EC Osondu, winner of the 2009 Caine Prize, reads from his debut collection of short stories, Voice of America. Set in Nigeria and America, the subjects of these stories range from the poverty of a refugee camp to the disorienting experience of immigrant life in a new world. Focusing on village communities and the bustling metropolis, Osondu’s writing is shot through with humour, pathos and wisdom.
The event is chaired by Bernardine Evaristo, author of Soul Tourists and Blonde Routes.
‘Osondu looks at the human condition in all its poignant absurdity; with observant wonder and subtle humour.’ – (Mary Gaitskill) In association with African Writers’ Series.
Nigerian writing community in the UK, including Nnorom Azuonye, Publisher of Sentinel Literary Quarterly, Chuma Nwokolo, Publisher of African Writing, and poets Afam Akeh, Ike Anya, and Lookman Sanusi among others will be out there to support and hear Osondu read his work.
It is at the Southbank Centre in London at 7:45pm. Get your tickets now.
Buy tickets here: http://www.southbankcentre.co.uk/find/literature-spoken-word/tickets/ec-osondu-55955
E.C. Osondu’s “Waiting”
a review by Nnorom Azuonye
Another quick read of E.C. Osondu’s Waiting flags it up as a brilliantly-written tale. It easy to see why this story won The Caine Prize for African Writing 2009.
Waiting could easily have been titled The Tragedy of Acapulco; the boy caught in a seemingly endless wait for an American family to adopt him and take him away from the drudgery of life in a refugee camp. But it is also the tragedy of Orlando – Acapulco’s campmate – a fictive, aspiring author whom Osondu would have us deem the author of the story in Waiting. The story appears to be a faster-moving mirror of the absurd lives of Vladimir and Estragon in Samuel Beckett’s Waiting for Godot– mentioned in the story, which sort of throws us off the scent a little, but as Orlando and Acapulco play out the stasis of their sorry lives in that refugee camp with measured but highly effective pathos, Acapulco is in reality more like Pepel and Orlando like Luka is Gorki’s The Lower Depths. WithAcapulco asking endless questions and Orlando – the wise one having all the answers without really answering any questions factually.
One thing that is very disturbing in Waiting is that the residents of the camp are nameless, adopting names inscribed on T-shirts, and their back stories are not explored, perhaps deliberately, giving the lives of people like Acapulco and Orlando a wholesome rootlessness.
Life in the refugee camp is quite harrowing; waiting and fighting for food and water which might not materialise, as all resources are subject to the humour of the ‘enemy’ and if they would allow the Red Cross to bring supplies to the camp. Like the victims of the plane crash in the film, Alive, who cooked their friends in snow and ate them for sustenance, it was horrible to read how the residents of the camp killed and ate the black dogs that had been their allies and protectors, and how this betrayal of the animals turned them into a wild pack of man-eaters who eventually dismembered a toddler with savage teeth.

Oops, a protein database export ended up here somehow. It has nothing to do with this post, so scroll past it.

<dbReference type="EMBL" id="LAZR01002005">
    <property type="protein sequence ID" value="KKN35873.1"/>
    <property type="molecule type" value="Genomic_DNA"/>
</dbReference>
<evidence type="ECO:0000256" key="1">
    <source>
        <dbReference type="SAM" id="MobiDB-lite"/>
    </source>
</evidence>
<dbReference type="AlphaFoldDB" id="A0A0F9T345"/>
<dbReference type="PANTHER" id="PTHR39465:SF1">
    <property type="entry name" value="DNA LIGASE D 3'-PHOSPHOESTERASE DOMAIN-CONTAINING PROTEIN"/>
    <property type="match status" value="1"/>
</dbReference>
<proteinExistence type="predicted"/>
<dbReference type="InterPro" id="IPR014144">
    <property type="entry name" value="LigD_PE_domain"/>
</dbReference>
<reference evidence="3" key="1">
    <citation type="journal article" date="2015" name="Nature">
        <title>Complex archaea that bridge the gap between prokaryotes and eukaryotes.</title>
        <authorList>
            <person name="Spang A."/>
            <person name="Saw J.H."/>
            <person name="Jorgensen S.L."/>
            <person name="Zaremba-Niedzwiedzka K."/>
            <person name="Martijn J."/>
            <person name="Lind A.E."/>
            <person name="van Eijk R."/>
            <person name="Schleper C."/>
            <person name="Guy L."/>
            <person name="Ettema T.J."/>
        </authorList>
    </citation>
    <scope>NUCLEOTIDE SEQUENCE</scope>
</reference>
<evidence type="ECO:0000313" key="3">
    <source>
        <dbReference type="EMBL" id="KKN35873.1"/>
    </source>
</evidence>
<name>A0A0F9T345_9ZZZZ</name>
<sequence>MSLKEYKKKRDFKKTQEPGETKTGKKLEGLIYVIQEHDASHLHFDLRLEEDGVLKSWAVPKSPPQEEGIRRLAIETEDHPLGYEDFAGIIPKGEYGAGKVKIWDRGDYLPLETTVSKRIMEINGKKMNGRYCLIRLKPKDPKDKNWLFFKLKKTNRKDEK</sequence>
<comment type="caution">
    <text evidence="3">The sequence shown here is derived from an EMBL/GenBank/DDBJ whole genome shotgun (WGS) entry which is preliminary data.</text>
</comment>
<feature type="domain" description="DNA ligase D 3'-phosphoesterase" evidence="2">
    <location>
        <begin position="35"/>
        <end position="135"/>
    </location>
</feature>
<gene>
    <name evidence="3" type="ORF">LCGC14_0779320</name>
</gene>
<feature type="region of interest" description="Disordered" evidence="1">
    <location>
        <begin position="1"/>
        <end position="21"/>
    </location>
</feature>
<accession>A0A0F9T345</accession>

Although Orlando’s way is quite different from Acapulco’s, the former reads books, gains knowledge and seems to have some control of his life and is in the good books of Sister Nora, while the latter lives inside his head where there is cacophony, with a diseased ear and a stench that keeps people away, it is difficult to shake the feeling that neither Orlando nor Acapulco would get out of the refugee camp on the wings of his heart’s desire. Hence in true tradition of the absurd, there is really neither a conflict raised nor a resolution achieved. Like those who wait for God to come and he never comes, or he comes and walks by and they don’t see him, and they continue to wait, and wait.
Acapulco has something going for him though. He reasons that he may never get adopted and considers joining the Youth Brigade, but is dissuaded by the stories that members are given drugs and made to drink blood. It does appear the Youth Brigade might indeed be his only way out, like taking his own affairs in his own hands like Nwokedi in the Esiaba Irobi play who argues that “When we wait for God to act and God does not act, we take up the role of God and act. That’s why he made us in his own image.” For Orlando, finishing his book and becoming a bestselling author might be his own way out.
As it is, Waiting appears to be an excerpt from a longer narrative, and I suspect E.C. Osondu may be persuaded to stretch it into full length novel. It will be exciting to see the directions the lives of Orlando and Acapulco go. Perhaps, Acapulco would indeed join the Youth Brigade and rise to become general in the Enemy’s army, perhaps a rebel leader of the land, whilst Orlando gets to be the writer with a conscience and a thorn in his side.
An outstanding achievement, Waiting is written in vernacular. I hear the Igbo in the English Language construction and some direct onomatopoeic insinuations are cheerful, such as Dakota, which literally means to fall together in Igbo. For a piece of prose the economy of words in Waiting is almost like what one would expect of poetry. In this story, Osondu displays a matured storytelling skill, a keen sense of setting and an astute ear for dialogue. Beautiful.
This review of ‘Waiting’ was first published in Sentinel Literary Quarterly in July 2009 at http://www.sentinelpoetry.org.uk/slq2.4/essays/nnorom.azuonye.html